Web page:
Routinely blaming mass shootings on mental illness is unfounded and stigmatizing. Research has shown that only a very small percentage of violent acts are committed by people who are diagnosed with, or in treatment for, mental illness. The rates of mental illness are roughly the same around the world, yet other countries are not experiencing these traumatic events as often as we face them. One critical factor is access to, and the lethality of, the weapons that are being used in these crimes. Adding racism, intolerance and bigotry to the mix is a recipe for disaster.

If we want to address the gun violence that is tearing our country apart, we must keep our focus on finding evidence-based solutions. This includes restricting access to guns for people who are at risk for violence and working with psychologists and other experts to find solutions to the intolerance that is infecting our nation and the public dialogue.”

That last sentence is particularly telling. The regime currently in power in Washington came to power on an unrelenting campaign of hate, hatred toward anyone they defined as Other. In her recent blog post from New Zealand Rachel McAlpine (see website below) posed the word “Othering”. I was immediately taken by the word as it so elegantly captures the operant policy of social control characterizing our regime. It could equally have been applied to the 3rd Reich of Nazi Germany and to the cabal that controlled WWII Japan. (Benito Mussolini is on record as having often referred to Hitler and his minions as Barbarians for their treatment of Jews and other minorities).

The regime’s efforts to place the blame for gun violence on mentally ill people is nothing more than deflection. Deflection is the “go to” response mechanism to address any issue, and the targets vary by the issue. It is the hallmark of the anti-socially developed child. In this case it is moving toward the infamous Soviet system in which people who disagreed with the State were involuntarily subjected to “psychiatric care”. The formula is simple: People who disagree are dangerous. Dangerous people must be rendered impotent. The general public, believing the alternative facts from the Ministry of Truth, supports the policy and contributes toward it by informing on the suspect segment of the population whoever it may currently be.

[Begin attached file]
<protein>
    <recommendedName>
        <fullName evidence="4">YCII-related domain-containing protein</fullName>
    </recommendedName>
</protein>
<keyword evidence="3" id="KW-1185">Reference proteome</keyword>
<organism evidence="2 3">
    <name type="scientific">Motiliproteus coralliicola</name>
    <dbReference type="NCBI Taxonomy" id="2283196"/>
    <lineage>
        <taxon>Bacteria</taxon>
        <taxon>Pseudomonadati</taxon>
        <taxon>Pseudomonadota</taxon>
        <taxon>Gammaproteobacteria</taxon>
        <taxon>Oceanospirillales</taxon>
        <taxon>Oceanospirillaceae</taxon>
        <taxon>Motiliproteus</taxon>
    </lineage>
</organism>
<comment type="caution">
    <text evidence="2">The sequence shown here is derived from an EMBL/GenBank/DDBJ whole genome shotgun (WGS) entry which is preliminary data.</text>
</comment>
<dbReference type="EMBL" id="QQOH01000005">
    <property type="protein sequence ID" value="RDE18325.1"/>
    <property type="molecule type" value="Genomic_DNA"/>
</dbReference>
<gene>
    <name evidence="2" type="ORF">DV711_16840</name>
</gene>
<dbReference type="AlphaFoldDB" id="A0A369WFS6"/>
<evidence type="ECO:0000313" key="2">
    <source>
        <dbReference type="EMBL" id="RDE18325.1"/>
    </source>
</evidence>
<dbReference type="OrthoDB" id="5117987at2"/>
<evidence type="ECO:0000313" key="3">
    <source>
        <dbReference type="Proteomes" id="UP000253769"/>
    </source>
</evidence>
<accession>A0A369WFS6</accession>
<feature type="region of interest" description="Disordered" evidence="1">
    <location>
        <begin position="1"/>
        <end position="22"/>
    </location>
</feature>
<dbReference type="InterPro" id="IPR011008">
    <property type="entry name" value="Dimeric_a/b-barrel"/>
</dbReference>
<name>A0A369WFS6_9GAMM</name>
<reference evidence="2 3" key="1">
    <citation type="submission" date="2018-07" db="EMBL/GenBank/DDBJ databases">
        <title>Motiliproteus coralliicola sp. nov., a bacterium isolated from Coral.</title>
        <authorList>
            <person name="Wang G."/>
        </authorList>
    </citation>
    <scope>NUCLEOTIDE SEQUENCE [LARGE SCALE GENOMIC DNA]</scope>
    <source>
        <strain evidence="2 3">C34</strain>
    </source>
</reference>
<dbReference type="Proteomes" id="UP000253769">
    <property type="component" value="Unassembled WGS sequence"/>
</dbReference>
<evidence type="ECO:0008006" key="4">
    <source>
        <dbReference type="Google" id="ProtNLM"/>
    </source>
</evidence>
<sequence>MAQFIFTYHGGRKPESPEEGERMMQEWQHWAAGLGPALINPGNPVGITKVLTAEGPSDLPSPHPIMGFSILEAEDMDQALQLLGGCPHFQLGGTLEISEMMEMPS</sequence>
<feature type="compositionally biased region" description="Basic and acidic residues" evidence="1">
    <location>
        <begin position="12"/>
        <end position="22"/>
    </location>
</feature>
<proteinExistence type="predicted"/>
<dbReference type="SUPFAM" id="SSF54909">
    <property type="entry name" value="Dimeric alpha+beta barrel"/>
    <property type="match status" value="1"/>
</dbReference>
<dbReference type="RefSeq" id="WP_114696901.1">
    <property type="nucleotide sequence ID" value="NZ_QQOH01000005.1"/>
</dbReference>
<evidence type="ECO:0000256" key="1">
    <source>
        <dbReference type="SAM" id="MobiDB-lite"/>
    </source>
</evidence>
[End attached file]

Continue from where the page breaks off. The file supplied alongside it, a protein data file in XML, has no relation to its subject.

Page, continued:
One might wonder if Humanity has an immune system, and whether that now sleeping system might one day awaken and recognize the cabal now calling themselves the Republican Party as the cancerous tumor which it is. Great strides are being in immunotherapy.

Rachel McAlpine’s site



by Marco M. Pardi

Every day should be passed as if it were to be our last.” Publius Syrus (85-43 BCE)

Few men of action have been able to make a graceful exit at the appropriate time.” Malcolm Muggeridge. 1966

All comments are sincerely welcome and will receive a response.

Remember those days of childhood fun playing on a swing, straining to go as high as possible? Or those evenings when you were older and could slip into the park playground and go back in time on the swing, straining less but feeling the A frame pull out of the ground behind you? That drive to go higher – deeper? – into the blue sky or to float among the stars, imagining the ability to do so but knowing of the broken bones that would result from letting go? Somewhere up there we reached apogee, though we knew that word only later. Somewhere up there the chains reached their limits, gravity found us and quietly but forcefully asserted dominance. We tucked up our legs and let the pendulum do what pendulums eventually do, unlike that huge pendulum we saw at the science museum that swings with the motion of the Earth. No, we’re not that glorious.